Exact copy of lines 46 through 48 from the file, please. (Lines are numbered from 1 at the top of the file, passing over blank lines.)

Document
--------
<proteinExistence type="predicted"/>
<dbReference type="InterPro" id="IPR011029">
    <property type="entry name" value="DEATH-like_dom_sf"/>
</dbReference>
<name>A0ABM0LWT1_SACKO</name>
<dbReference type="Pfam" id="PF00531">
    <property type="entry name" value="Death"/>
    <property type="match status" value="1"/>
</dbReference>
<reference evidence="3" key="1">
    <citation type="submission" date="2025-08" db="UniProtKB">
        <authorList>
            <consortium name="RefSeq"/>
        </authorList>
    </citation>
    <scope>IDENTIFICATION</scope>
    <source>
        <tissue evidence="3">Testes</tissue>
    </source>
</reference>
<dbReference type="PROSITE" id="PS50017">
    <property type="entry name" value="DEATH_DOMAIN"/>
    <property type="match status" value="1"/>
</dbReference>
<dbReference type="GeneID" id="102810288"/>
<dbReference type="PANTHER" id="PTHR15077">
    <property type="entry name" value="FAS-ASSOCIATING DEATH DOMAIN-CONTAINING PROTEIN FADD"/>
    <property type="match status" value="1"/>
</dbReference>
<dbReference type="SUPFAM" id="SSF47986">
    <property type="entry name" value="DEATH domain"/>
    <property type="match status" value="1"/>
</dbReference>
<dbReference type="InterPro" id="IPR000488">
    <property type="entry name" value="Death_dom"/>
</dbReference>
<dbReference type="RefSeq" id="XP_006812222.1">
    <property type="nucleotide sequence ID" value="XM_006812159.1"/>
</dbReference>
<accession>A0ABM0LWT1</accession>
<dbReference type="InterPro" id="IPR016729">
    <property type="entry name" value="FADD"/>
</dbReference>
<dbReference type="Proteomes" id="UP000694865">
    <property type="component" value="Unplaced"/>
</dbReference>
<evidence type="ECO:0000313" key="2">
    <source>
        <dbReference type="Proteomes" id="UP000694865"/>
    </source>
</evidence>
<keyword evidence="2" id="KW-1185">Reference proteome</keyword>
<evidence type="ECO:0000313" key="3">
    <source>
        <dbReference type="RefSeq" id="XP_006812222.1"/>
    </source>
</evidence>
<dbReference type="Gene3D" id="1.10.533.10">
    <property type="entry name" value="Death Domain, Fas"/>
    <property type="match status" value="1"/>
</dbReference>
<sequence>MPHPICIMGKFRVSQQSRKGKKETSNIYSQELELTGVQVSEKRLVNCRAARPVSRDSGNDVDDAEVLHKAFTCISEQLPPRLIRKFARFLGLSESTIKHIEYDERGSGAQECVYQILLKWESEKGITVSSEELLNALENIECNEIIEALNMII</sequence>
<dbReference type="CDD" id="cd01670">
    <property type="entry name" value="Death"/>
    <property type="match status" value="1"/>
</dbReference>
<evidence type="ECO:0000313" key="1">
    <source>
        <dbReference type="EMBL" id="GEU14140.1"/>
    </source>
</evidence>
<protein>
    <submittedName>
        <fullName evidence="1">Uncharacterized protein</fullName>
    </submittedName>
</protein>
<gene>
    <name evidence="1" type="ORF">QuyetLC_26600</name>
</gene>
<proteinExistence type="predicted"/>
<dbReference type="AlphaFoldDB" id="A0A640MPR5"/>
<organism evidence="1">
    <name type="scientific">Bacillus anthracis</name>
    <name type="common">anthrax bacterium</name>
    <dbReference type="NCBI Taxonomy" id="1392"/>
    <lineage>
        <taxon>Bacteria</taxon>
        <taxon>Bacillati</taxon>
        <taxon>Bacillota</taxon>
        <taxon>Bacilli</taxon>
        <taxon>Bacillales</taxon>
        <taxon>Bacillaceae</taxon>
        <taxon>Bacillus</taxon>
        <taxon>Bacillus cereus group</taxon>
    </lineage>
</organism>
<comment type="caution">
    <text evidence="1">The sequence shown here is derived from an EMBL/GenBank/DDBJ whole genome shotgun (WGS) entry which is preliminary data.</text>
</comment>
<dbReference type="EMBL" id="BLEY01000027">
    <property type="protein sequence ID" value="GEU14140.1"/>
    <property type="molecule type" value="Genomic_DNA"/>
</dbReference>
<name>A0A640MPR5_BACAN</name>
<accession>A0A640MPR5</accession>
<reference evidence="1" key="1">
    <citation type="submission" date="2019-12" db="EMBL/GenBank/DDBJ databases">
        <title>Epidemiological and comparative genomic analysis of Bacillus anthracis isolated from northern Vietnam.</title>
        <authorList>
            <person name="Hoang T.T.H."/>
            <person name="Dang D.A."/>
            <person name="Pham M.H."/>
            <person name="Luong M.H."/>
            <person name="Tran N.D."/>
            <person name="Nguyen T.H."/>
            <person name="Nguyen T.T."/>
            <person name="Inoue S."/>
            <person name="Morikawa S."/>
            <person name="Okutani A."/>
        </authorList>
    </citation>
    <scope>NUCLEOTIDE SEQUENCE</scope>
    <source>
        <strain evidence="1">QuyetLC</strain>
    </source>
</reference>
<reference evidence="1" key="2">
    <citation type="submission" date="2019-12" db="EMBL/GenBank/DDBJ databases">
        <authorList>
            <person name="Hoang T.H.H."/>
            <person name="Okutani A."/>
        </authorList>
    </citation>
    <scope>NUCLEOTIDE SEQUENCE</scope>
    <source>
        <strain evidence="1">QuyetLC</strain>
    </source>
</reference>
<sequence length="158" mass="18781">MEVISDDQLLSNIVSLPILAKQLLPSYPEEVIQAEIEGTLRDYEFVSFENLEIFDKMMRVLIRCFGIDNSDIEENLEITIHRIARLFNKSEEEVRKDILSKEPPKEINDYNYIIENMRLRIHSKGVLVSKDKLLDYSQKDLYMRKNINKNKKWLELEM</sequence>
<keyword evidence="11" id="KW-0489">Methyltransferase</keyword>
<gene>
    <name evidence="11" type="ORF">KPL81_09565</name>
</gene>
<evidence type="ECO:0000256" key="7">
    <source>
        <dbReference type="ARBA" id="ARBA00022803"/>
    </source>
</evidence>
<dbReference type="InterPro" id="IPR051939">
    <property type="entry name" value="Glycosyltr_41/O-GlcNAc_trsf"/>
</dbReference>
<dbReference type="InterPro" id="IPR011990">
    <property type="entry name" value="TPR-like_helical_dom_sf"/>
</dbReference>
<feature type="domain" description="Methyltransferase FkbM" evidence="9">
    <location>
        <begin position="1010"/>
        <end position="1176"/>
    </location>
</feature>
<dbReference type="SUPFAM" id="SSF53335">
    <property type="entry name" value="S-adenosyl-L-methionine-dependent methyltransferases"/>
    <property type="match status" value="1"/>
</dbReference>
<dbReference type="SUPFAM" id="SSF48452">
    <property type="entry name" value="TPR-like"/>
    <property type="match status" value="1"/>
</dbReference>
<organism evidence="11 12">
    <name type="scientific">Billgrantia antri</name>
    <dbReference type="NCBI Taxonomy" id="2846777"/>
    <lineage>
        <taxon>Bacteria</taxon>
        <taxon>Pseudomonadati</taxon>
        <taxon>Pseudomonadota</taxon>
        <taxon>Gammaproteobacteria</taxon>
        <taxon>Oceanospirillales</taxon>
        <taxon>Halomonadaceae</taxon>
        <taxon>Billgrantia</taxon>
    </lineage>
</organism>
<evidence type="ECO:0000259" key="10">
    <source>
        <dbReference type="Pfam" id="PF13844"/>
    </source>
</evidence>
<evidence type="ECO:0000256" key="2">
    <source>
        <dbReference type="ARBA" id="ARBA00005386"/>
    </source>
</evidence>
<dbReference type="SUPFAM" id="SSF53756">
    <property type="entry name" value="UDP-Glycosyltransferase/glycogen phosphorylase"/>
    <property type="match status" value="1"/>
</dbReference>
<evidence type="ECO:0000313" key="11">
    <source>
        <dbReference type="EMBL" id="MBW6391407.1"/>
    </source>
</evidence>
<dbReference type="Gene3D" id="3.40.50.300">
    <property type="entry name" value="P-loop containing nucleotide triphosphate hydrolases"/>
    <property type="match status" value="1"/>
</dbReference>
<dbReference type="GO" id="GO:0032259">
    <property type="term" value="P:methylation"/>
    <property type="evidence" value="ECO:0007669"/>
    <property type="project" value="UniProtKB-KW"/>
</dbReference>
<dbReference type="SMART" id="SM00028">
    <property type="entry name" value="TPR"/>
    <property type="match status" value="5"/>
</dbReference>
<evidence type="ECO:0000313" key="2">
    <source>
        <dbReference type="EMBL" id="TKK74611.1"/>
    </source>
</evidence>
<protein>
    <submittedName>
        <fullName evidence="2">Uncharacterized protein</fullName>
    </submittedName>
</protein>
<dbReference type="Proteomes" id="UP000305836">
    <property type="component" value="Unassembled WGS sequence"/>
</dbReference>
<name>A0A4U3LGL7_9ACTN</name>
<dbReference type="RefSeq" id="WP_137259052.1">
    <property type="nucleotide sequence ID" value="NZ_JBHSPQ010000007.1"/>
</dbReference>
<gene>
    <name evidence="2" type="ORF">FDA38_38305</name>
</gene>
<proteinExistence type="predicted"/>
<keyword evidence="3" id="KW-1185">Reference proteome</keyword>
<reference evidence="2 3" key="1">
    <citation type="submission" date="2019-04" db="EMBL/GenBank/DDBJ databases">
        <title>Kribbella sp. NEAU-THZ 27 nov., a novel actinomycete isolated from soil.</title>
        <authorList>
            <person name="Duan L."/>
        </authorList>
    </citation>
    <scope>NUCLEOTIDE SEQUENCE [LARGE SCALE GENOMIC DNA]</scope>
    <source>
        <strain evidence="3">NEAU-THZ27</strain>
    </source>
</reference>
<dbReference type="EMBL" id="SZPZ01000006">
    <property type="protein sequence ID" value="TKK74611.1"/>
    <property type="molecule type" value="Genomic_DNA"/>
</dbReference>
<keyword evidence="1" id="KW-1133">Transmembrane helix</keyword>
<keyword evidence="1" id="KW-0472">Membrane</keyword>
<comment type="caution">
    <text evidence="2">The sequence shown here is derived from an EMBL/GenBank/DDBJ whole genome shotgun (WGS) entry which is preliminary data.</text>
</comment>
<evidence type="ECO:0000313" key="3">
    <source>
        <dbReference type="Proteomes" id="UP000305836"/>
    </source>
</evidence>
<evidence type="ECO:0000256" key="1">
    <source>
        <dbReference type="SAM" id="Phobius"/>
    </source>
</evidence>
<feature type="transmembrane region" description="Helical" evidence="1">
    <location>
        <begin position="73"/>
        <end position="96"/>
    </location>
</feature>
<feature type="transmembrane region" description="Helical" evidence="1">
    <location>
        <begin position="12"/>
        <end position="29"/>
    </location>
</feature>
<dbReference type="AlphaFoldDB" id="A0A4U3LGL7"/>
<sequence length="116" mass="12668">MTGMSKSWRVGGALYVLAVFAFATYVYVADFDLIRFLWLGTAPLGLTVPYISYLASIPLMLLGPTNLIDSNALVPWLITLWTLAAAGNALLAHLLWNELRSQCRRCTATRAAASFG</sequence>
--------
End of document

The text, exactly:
</dbReference>
<evidence type="ECO:0000313" key="2">
    <source>